Hample: I didn't used to give balls away. I used to feel like if I didn't take a ball home, I couldn't count it. As I grew up, I had a change of heart. Now, I give some away. As long as I catch it, I count it. I don't need to take it home. Giving balls away takes the pressure off me. I feel like it's nice to be able to give back to people. I used to always be worried about my stats, but that's not my consideration anymore. It's more about fun now.

TPG: For every ball you collect, money is given to charity. How does that work?
Hample: Since 2009, I’ve been asking people to pledge a little money for each ball that I catch. The charity is called Pitch In For Baseball and provides baseball and softball equipment to underprivileged kids all over the world. People give anywhere from a penny to a dollar, and they can give even more. I do count batting practice and usually collect an average of nine balls per game. It a sponsor pledges a nickel per ball this year, they’ll probably end up paying $30-$40 at the end of the year. I'm taking pledges now at my site. I don’t get anything out of this except it feels good to do something nice.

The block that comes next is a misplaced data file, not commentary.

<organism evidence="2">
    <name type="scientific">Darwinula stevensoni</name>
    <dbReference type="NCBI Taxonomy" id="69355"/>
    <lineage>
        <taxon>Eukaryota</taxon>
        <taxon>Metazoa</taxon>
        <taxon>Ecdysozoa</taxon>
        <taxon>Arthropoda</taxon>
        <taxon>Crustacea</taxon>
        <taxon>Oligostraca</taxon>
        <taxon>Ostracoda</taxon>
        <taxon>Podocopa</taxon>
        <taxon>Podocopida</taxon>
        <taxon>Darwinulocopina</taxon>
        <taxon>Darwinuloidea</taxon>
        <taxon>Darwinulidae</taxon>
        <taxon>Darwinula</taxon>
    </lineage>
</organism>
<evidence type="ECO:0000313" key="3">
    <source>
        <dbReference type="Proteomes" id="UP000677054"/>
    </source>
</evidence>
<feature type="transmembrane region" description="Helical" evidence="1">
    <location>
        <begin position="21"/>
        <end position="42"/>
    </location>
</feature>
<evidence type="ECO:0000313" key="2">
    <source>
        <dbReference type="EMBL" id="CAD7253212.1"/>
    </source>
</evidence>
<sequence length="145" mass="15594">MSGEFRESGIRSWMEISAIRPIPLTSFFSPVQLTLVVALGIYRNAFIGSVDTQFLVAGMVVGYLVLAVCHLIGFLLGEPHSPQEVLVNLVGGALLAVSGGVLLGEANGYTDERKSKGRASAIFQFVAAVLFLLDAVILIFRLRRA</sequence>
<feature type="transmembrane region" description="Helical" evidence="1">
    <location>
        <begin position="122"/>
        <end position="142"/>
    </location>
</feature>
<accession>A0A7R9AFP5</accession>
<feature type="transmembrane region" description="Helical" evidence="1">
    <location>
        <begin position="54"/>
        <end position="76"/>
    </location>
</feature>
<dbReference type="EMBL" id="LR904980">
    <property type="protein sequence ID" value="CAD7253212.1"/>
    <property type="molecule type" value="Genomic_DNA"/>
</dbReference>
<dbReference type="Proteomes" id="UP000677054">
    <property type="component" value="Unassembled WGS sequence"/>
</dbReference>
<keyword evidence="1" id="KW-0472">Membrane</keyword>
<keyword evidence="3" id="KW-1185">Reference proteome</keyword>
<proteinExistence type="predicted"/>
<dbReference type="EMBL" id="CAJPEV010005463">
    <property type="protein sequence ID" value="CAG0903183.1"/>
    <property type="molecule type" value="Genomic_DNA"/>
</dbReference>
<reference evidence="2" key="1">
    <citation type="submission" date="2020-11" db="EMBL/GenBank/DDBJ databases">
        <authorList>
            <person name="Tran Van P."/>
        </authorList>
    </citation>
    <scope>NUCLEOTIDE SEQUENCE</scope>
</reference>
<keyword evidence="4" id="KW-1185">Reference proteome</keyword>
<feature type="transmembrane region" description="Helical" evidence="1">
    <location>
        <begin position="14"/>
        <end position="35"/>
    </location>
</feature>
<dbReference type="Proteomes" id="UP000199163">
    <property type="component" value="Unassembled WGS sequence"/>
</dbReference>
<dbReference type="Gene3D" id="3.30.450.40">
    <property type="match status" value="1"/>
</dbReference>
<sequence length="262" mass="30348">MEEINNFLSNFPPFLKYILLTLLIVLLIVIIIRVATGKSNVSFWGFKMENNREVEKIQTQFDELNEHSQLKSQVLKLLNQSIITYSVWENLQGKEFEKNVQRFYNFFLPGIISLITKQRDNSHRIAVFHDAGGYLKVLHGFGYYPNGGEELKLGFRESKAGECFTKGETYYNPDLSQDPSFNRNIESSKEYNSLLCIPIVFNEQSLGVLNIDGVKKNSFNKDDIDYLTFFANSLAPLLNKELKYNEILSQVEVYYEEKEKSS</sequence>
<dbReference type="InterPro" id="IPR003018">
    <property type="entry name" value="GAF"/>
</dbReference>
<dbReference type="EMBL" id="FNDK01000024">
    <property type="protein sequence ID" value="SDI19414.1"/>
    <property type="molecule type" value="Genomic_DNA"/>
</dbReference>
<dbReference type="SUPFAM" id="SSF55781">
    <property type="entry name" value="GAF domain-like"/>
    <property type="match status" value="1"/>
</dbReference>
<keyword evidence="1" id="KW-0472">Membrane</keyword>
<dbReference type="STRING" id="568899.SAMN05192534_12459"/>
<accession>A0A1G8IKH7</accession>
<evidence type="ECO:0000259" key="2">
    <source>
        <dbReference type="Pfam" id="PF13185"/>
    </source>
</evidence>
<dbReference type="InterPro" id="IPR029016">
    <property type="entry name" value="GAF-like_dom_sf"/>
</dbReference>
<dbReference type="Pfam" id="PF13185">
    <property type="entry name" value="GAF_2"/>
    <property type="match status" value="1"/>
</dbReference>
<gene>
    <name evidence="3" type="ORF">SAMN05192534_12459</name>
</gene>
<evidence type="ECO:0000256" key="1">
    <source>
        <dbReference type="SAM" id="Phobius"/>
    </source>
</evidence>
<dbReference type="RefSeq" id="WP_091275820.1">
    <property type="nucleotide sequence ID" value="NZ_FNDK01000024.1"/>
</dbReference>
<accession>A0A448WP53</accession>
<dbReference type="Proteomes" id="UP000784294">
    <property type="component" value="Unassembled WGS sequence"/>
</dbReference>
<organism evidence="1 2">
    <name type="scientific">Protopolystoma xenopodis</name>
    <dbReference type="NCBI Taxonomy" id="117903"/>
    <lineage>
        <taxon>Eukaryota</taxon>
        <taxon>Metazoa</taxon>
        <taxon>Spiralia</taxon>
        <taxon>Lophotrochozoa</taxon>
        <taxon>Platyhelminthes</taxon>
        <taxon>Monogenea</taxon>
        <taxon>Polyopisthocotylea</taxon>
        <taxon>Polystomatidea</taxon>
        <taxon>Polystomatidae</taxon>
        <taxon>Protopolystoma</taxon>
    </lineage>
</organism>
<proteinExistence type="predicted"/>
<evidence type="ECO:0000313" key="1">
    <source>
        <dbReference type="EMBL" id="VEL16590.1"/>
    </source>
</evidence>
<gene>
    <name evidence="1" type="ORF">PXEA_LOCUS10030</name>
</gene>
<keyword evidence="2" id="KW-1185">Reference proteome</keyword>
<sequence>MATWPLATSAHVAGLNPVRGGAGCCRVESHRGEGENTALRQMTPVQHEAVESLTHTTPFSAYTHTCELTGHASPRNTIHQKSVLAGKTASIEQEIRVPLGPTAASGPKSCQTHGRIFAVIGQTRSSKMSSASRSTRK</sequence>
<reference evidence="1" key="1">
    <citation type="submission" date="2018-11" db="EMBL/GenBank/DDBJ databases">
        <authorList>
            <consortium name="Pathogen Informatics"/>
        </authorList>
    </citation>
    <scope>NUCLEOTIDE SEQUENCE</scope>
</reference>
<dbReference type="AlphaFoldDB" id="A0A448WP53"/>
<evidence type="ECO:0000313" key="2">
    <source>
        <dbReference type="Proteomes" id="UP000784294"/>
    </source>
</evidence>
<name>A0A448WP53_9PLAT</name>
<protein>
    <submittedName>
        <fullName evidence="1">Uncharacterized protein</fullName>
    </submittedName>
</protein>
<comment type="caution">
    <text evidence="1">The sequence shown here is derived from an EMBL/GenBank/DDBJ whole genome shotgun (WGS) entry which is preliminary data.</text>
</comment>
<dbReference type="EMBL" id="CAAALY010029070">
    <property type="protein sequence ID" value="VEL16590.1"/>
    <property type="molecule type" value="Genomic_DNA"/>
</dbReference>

TPG: How does it feel to have your own Wikipedia page?
Hample: That's a good question. My Wikipedia journey has been interesting. I always wanted to have a page, but I never wanted to create one for myself. I knew that I could make one, but I didn't want to be cheap like that. Then someone made one and there were some wrong facts, but I didn't care and hoped the public could fix it. Then a few weeks later, it was gone. I was able to dig up the history of the page and find the reason for its deletion. "Insignificant person," someone commented. That was crushing to my ego. I thought that was the end of it. Then when my second book came out, someone put up the page again and people started to edit it. I haven't checked it out for awhile, but it's pretty cool. There used to be a Wikipedia page for certain types of pitches that listed my book as a reference. That was really cool. It made me feel like, "Oh yeah, baby, I'm alive. I'm on Wikipedia. My life is complete."